This is the News in Brief from the United Nations.
Global COVID-19 infections rise for fourth consecutive week
COVID-19 confirmed cases continued to rise around the world for a fourth consecutive week, with around 3.3 million new cases reported in the past seven-day period, the UN health agency said on Wednesday.
The number of new deaths reported, levelled off after a six-week decrease, with just over 60,000 new deaths reported.
The European Region and the Americas continued to account for nearly eight in 10 of all cases and deaths.
The only region to report a decline in new deaths was the Western Pacific, where deaths fell by nearly a third, compared to the previous week.
There was also a notable increase in the number of new infections in South East Asia, the Western Pacific, Europe and the Eastern Mediterranean, according to the World Health Organization’s Weekly Epidemiological Update.
Brazil saw a three per cent rise in infections with 508,000 new cases, France saw 204,840 new infections – a 26 per cent rise - and India recorded 240,082 new cases, a 62 per cent spike.
Globally, there have been more than 123.4 million confirmed cases of COVID-19, including 2.7 million deaths; 403 million vaccine doses have been administered.
UN chief reaffirms solidarity with Niger, as second deadly attack rocks country
UN Secretary-General António Guterres has reaffirmed the Organization’s solidarity with Niger, after a second deadly attack against civilians in less than a week in the west African nation.
Mr. Guterres spoke out after unidentified gunmen attacked three villages in the Tahoua region which borders Mali, killing at least 137 people, including 22 children, on Sunday.
The attacks took place as people were fetching water, according to the UN Children’s Fund (UNICEF).
Only last week, gunmen killed at least 58 civilians, including six children, as they were returning from a weekly market in the Banibangou department.
In a call for greater efforts to protect civilians, the UN chief urged the authorities to “spare no effort” in bringing the perpetrators to justice.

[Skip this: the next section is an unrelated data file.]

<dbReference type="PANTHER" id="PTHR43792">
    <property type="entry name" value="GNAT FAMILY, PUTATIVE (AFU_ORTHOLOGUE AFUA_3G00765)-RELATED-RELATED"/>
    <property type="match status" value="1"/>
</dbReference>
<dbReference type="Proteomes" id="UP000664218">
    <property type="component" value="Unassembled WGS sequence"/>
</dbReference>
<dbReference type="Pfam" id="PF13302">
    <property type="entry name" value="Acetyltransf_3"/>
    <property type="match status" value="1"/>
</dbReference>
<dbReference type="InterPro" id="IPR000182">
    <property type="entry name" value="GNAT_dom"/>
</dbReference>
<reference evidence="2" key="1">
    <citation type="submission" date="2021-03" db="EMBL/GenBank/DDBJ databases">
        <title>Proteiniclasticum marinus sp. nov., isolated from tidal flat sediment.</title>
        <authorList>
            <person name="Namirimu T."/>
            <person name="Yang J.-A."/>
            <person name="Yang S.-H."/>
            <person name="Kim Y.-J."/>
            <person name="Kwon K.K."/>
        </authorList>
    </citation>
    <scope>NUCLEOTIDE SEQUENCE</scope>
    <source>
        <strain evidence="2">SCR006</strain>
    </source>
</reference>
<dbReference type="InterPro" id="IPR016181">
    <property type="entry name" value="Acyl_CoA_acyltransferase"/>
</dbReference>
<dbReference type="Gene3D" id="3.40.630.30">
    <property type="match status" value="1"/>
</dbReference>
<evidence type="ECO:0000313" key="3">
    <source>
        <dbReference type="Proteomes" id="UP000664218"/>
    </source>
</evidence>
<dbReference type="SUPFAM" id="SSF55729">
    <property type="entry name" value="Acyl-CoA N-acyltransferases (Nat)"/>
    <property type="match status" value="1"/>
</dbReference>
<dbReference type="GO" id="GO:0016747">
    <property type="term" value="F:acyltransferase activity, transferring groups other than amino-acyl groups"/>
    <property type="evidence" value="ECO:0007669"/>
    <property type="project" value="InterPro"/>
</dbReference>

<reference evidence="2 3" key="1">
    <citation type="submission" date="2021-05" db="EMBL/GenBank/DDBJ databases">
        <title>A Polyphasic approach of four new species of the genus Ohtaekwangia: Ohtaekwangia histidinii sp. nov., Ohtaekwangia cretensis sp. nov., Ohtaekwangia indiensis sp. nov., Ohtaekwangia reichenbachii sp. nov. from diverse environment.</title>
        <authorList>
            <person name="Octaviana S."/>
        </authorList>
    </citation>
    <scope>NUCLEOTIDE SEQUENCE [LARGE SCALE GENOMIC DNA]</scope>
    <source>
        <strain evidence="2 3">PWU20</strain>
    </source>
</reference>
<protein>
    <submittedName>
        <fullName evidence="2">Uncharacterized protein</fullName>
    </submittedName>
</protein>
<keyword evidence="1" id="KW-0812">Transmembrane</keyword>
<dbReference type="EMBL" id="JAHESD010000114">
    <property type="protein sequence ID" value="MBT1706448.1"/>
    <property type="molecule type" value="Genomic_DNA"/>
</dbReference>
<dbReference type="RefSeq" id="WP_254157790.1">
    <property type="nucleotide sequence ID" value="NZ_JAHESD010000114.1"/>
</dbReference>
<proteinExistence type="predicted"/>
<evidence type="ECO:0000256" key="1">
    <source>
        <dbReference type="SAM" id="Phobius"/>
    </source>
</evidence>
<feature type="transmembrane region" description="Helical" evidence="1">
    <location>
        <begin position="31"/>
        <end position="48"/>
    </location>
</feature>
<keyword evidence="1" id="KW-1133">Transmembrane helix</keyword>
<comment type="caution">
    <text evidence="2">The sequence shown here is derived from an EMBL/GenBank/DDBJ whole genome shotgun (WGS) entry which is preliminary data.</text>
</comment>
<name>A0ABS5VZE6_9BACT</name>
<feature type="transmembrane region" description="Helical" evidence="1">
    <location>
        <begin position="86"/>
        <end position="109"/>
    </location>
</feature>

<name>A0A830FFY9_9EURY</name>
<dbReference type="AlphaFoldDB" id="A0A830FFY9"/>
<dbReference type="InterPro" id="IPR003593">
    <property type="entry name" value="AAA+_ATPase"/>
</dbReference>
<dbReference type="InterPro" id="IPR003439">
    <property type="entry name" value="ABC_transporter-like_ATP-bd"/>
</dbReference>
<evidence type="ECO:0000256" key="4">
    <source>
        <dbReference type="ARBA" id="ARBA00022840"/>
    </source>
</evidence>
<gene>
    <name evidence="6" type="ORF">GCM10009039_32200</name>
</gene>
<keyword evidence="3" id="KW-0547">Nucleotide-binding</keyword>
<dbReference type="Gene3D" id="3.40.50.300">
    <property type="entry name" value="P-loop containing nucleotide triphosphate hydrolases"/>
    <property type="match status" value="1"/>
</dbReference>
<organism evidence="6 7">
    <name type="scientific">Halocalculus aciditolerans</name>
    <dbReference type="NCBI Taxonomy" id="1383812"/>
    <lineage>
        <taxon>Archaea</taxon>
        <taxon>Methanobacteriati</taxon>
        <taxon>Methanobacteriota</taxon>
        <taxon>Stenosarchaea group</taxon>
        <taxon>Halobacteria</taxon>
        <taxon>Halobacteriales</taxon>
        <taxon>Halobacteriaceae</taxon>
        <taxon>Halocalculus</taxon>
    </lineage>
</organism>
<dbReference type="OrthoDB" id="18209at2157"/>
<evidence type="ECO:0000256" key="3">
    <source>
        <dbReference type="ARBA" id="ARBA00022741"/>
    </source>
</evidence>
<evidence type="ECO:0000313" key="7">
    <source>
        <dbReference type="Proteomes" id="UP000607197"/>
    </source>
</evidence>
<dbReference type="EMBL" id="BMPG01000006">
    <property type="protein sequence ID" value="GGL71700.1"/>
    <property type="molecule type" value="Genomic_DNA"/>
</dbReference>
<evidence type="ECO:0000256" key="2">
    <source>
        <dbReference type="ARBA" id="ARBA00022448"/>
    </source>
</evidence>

UN’s top rights body supports resolutions for action on Belarus, Myanmar
The UN’s top rights forum passed resolutions calling for an end to abuses of fundamental freedoms in Belarus and Myanmar on Wednesday, in response to ongoing concerns over the human rights situation in both countries.
Ahead of the adoption of the Myanmar resolution without a vote by the 47-member body, the European Union, which was the main sponsor of both texts, condemned abuses in the Asian State before and after the military coup on 1 February.
The EU also maintained that the Myanmar military had “increased its brutal repression and must be held to account”, before calling for the immediate release of President Win Myint, State Counsellor Aung San Suu Kyi, and all those who have been arbitrarily detained.
On Belarus, the Human Rights Council adopted a resolution on the situation of human rights in the country in the run-up to the 2020 presidential election and in its aftermath, with 20 countries voting for, seven against and 20 abstentions.
Presenting the resolution, EU representative Ambassador Rui Macieira of Portugal told the Council that it was imperative to maintain international scrutiny on Belarus, and to take “all necessary steps to ensure that perpetrators of human rights violations do not remain unpunished”.
Daniel Johnson, UN News